as belonging to the series parallel type, the name being given from the fact that when the car is running slow, the current passes through the two motors in series—that is, through one after the other; but when the motors are running fast, a separate current passes through each machine.
If, when a car is running, the controlling switch is turned to cut the current off, the effect will be that the speed will gradually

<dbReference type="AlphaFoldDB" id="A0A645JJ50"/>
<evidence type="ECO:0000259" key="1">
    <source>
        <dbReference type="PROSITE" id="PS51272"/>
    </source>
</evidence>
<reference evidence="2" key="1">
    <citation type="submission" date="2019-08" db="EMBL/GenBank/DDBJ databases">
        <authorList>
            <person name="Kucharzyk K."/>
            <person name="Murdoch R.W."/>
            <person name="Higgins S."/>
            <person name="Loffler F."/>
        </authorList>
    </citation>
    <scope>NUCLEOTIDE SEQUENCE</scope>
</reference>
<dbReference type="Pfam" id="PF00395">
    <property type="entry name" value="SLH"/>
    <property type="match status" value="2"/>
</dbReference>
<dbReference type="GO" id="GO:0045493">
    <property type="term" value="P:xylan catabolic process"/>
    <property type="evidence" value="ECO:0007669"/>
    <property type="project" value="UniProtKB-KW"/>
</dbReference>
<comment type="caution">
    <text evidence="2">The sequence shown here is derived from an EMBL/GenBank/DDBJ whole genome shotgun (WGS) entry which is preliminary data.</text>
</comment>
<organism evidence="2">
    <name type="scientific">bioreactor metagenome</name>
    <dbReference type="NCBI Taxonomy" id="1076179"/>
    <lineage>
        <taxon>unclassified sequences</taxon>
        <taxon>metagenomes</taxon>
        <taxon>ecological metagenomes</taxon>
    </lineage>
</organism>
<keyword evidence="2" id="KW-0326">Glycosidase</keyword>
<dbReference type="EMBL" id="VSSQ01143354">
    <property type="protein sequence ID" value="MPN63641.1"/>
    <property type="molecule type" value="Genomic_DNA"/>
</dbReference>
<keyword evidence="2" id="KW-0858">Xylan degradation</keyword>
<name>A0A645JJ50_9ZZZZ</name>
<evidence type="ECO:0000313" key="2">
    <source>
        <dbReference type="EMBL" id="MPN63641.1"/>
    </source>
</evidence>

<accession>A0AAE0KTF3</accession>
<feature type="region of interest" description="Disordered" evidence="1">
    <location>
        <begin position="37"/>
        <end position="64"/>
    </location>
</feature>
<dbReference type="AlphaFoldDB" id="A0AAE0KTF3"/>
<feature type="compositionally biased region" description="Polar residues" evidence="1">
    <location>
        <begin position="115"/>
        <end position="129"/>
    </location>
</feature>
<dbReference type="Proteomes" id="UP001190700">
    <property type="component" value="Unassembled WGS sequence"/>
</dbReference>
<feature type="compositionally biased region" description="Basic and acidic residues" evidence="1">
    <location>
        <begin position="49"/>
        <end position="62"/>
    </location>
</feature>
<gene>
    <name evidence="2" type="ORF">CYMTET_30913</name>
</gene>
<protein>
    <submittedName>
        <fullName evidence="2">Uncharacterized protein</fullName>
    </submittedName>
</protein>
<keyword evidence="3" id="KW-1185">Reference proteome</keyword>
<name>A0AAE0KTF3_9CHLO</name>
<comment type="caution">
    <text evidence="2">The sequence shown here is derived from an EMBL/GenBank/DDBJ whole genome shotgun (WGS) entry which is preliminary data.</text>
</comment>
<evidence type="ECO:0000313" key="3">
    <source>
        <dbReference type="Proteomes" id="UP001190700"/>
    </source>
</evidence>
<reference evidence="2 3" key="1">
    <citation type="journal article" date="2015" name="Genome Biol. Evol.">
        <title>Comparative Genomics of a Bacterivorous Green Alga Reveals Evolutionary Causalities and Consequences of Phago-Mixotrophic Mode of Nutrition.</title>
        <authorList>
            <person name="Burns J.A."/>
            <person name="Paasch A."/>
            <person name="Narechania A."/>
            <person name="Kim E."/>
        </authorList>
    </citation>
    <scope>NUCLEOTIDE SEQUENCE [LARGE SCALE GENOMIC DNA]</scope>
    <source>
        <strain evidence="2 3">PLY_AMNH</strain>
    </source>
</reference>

reduce; but if it is desired to effect a sudden stop, it becomes necessary to cheek the headway by means of a brake. For this purpose the hand brake ordinarily used on all types of cars is employed, but magnetic brakes are also used in some cases. Fig. 20 shows a car truck equipped with two motors and magnetic brakes, one on each axle. Looking at the front end of the truck, the brake is seen on the left side of the axle, between the motor bearing and the car wheel. The larger drum, on the right side, is the casing within which the gear wheel and pinion are inclosed. These magnetic brakes are operated by a current generated by the motors, and not by that of the main line. As was explained in the first article, an electric motor can be made to act as a generator of electric current by simply reversing the direction in which the armature revolves. If we do not desire to reverse the direction of rotation, the result can still be attained by reversing the direction in which